1) Use humor to teach the concept of genres and audience.  We study about a dozen different comedy genres and how to analyze and categorize comedy into sub genres.  We also look at audience and why different jokes are funny to different audiences.  We poll the class to see what they find funny and graph the results.

2) Use cartoons to teach visual literacy, exageration, symbolism, political science, etc. 

3) Teach them to analyze language.  I also must caution you here.  While I have seen comedy units engage my most disengaged students, I've also seen struggling readers require a lot of scaffolding to analyze and make the necessary inferences to comprehend some jokes.  That being said, having students analyze (and maybe even draw) puns is an excellent way to engage them in the idea of double meanings.

Good luck!

Monday, April 23, 2012

Keeping Students On Task

It can be difficult to keep students on task when there are so many different things happening in the classroom at one time. Some students might finish at different times or some students needed more help than others. To help keep students that have finished early on task, I have created art packets that rely on using each student's creativity.

This Fast Finishers Art Activities packet contains 50 printable creative drawing pages. It has been rated 4 stars by fellow TPT members so check it out!

For spring, a spring themed Fast Finishers packet is also available. It contains 22 spring themed creative drawing pages for your students.

If you want to check out a sample of what my fast finishers packets are like, check out my free Valentine's Day fast finishers packet. Although most of the pages are themed for Valentine's Day, some of them are still easily usable in your classroom year round.

Friday, April 20, 2012

Fabulous Friday Freebies!

TGIF!  Here are some fabulous Friday freebies to check out.  These are all websites I've enjoyed using with my students.  If the description sounds interesting, click on the image to be taken to the website and investigate more!

1) This is a website that generates bingo cards.  You can choose from their list of themed cards or use your own word lists to make your own printable cards.

2) Animoto is a website where you can create short digital movies.  Just upload pictures of your class and let them generate a mini movie of a trip you took, a special project, etc.  Then you can share it with your students and their families in school or via email.

3) Use the website ToonDoo to allow your students to create their own comic strips.  They can create one based on a story they read in class or make up their own.  They really enjoy working with this website.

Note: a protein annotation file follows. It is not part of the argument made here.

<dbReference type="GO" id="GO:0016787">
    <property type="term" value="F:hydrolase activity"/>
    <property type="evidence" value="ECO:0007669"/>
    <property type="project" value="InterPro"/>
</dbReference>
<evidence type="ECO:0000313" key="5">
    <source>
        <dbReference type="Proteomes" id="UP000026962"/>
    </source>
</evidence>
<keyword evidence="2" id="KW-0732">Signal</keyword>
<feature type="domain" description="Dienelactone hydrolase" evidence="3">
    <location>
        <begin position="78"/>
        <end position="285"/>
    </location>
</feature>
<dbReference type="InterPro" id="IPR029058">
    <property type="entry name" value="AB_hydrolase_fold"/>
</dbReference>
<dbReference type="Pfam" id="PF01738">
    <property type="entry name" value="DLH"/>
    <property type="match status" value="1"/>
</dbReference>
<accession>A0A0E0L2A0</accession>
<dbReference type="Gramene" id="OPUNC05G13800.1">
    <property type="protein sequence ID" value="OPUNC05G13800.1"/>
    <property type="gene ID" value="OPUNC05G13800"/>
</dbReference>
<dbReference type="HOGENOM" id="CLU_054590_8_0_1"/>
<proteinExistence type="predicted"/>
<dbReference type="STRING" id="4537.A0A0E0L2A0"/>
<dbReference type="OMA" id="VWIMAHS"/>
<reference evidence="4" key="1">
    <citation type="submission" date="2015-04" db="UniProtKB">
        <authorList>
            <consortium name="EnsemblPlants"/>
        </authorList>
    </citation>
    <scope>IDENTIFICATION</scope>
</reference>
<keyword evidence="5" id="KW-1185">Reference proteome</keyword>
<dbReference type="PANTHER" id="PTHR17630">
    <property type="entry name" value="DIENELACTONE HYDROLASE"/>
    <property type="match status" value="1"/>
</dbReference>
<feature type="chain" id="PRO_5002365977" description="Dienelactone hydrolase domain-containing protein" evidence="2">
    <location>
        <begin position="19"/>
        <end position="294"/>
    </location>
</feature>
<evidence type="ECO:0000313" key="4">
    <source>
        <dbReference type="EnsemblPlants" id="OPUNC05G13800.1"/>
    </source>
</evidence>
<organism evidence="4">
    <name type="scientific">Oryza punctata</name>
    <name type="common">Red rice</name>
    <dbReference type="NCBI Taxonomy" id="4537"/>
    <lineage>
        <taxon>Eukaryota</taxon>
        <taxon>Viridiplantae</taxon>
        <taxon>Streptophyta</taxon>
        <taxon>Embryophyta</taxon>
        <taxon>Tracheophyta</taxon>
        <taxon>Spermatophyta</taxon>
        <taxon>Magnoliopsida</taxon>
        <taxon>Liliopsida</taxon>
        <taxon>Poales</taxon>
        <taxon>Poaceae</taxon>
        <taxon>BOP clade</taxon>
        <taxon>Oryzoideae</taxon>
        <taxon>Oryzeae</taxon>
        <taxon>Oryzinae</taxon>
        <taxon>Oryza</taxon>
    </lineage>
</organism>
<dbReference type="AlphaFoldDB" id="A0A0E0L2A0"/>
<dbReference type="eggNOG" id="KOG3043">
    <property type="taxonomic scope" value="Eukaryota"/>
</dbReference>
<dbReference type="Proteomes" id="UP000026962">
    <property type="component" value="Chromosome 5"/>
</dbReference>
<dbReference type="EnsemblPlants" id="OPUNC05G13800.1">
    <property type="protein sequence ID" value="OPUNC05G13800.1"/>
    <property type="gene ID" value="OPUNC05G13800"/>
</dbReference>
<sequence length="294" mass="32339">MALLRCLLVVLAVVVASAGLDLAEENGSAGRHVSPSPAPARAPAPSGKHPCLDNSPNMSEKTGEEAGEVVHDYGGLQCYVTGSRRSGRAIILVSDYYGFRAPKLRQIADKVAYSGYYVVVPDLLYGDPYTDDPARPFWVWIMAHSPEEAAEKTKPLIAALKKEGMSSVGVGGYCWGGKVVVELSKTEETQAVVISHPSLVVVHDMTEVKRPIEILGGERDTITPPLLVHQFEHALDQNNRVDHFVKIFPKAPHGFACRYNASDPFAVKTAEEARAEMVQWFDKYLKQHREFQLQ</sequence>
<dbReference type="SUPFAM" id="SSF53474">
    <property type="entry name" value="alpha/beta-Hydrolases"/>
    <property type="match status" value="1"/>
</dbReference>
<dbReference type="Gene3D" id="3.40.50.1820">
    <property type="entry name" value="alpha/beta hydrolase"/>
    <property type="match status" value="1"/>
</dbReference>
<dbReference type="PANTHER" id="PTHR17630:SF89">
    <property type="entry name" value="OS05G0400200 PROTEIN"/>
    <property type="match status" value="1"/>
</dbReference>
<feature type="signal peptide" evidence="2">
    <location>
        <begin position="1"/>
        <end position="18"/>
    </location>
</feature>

Wednesday, April 18, 2012

Happy Birthday!!

I am going to use this post to give a birthday shout out to my blogging partner and good friend.  One of the things I most respect about Lesson Lady is that she one of the most honest people I know.   But, she is also so much more: hardworking, smart, frugal, great at cooking, artistic, resourceful, thoughtful, and kind.  She has always avoided negative chatter and been a trustworthy confidante.  I wish her a great year ahead.

With that, I would like to advise all you teachers out there who are looking for a great art project to check out the art lessons she has for sale at her store.  I especially like her Art of the World series.  Here are a couple examples...

Art of the World-Benin Masks
Have your student make a mask while learning about the Benin people of Africa.

Art of the World-Frida Kahlo
Have your students make a collage in the style of the famous female Mexican artist, Frida Kahlo.

She has a birthday sale on through the end of the day tomorrow.  Check it out!

Birthday Sale April 18-April 19!

Enjoy some great savings at my TPT store with 15% off savings during my birthday sale! All the products in my store will be on sale April 18-19. Celebrate with me with savings.

Tuesday, April 17, 2012

Year Round Earth Day in Your Classroom

Earth Day is coming up and it is a theme I use daily in my classroom. After having taught art in classrooms where the annual budget was sometimes zero, I have the motto that recycling is my friend and there are cheap and easy ways to be kind to mother earth.With more budget cuts in education, supplies are one of the first areas to go. Using recycled and free materials is a great and easy way to teach fun lessons without emptying your own pocketbook.

Where to find recycled materials? I collect some items throughout the year to use in my classroom and bring them in as I get them. Old magazines and newspapers come to mind. If I need something more last minute, I always ask and people are more than happy to share things that would normally go to the trash. Some cities and town may also have places that collect items that would otherwise go the the trash. Here in the Chicago area a great resource is SCARCE. I have gotten many great items from them that seem as good as new to me even though other schools decided there was no need for them.